Court of Public Opinion Rejects Tolls on I-95

The war against tolls on I-95 in Virginia and North Carolina is going to be won in the court of public opinion. And it’s increasingly clear that anti-tolling sentiment in both states is growing stronger by the day.

Virginia business leaders this week put up a series of billboards touting tolls as highway robbery. The effort, aimed at grabbing the attention of Gov. Bob McDonnell as well as the public, is funded by businesses that say toll booths on I-95 in Sussex County will stunt their economic growth.

In the neighboring state of North Carolina, the Winston-Salem Journal sharply criticized the tolling plan, writing in an editorial that the N.C. Department of Transportation (NCDOT) is about to waste $1.6 million assessing the economic impact of tolls on the interstate.

“DOT said it wanted to get a better idea of how tolls would impact business. We can save the state right here with the obvious answer: Tolls would hurt,” editors wrote in the Oct. 8 opinion. “DOT should save the $1.6 million and drop this whole notion of toll roads, too.”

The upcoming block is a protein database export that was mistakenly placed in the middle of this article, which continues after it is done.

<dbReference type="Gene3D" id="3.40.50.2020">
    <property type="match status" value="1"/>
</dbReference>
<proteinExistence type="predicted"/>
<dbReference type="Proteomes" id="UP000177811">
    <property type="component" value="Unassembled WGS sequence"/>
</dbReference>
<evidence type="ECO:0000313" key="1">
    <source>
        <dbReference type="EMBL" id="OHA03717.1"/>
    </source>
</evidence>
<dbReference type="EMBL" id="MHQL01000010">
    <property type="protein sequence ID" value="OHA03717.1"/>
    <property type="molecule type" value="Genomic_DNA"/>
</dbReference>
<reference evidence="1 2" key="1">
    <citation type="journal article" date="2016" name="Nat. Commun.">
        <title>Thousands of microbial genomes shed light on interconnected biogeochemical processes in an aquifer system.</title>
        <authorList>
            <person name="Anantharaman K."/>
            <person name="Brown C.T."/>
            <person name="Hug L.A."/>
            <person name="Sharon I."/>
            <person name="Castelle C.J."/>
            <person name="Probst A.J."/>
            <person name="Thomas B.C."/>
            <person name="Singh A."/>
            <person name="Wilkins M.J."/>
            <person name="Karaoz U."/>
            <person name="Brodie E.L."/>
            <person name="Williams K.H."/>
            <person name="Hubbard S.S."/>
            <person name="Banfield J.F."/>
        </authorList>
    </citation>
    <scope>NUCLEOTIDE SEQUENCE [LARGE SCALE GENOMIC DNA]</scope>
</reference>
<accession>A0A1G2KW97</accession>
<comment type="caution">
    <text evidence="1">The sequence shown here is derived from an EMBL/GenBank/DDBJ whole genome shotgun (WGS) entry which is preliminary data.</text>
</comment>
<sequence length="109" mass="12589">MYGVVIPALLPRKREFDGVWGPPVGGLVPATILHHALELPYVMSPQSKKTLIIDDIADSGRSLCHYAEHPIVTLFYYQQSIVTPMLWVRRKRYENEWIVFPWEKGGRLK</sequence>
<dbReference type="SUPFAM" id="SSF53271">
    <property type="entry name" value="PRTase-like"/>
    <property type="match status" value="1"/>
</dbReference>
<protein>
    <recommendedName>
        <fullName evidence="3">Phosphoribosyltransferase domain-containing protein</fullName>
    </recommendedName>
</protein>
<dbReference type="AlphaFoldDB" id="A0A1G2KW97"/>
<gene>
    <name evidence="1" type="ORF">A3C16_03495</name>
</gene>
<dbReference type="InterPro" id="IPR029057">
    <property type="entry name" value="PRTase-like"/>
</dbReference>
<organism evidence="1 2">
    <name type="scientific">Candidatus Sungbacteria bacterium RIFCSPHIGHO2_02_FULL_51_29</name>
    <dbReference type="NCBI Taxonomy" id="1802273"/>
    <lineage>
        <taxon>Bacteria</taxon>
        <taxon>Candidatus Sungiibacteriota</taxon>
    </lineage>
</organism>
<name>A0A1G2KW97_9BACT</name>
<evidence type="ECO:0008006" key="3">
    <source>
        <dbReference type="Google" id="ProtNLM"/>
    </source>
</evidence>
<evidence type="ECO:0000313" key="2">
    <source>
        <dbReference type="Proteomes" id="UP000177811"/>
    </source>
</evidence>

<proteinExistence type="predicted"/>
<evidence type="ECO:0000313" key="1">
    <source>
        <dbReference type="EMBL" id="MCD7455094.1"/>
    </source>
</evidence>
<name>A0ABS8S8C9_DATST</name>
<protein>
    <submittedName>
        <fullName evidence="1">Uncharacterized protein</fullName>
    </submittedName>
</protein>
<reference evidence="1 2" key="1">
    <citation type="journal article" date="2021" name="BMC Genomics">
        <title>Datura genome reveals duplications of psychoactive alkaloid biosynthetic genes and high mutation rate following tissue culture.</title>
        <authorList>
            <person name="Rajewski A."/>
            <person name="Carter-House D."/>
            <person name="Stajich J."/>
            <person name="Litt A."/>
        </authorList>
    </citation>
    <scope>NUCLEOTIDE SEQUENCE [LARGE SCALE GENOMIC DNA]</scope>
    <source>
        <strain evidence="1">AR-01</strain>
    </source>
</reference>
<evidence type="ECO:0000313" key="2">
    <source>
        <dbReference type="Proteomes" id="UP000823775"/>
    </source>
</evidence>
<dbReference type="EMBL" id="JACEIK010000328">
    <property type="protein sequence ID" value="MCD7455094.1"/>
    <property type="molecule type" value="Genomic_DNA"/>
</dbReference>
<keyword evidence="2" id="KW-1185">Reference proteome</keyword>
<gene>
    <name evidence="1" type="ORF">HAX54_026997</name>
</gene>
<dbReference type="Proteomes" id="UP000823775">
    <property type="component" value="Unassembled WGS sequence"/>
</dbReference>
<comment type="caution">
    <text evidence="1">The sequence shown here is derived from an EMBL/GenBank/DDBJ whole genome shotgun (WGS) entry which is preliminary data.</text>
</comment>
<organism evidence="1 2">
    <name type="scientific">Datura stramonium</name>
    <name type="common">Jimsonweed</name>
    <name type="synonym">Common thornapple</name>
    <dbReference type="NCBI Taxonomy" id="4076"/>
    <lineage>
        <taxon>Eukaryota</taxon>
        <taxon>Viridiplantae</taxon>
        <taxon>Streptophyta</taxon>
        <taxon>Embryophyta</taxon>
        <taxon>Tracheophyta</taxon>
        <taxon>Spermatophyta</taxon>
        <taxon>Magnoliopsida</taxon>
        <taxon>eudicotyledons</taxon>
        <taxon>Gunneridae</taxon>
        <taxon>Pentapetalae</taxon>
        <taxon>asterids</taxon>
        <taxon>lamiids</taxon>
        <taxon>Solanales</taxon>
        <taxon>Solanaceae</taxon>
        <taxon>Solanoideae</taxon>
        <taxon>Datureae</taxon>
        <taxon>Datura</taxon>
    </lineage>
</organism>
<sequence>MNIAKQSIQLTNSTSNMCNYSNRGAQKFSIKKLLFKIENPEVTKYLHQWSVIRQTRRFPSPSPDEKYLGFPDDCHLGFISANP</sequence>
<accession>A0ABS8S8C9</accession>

N.C. gubernatorial candidate Pat McCrory came out against the DOT tolling plan during a luncheon with Roanoke Valley residents saying that I-95 is a federal responsibility that shouldn’t be maintained through local tolls.

N.C. state Rep. Elmer Floyd, as well as the Harnett County Board of Commissioners, also added their names to the list of  more than 35 groups, including counties and towns, chambers of commerce and school boards, opposed to the tolling plan.

What’s more, nearly 4,500 N.C. residents have now signed a petition against the plan.

Ernie Brame, the new chairman of the No Tolls on I-95 Coalition, summed it up best this week in the Wilson Times  when he said, “I have to fight for this road because the DOT is fighting against it.”

The public’s verdict is in: Virginia and North Carolina residents and businesses don’t want tolls.

The government should put tolls aside and move on to its next order of business.

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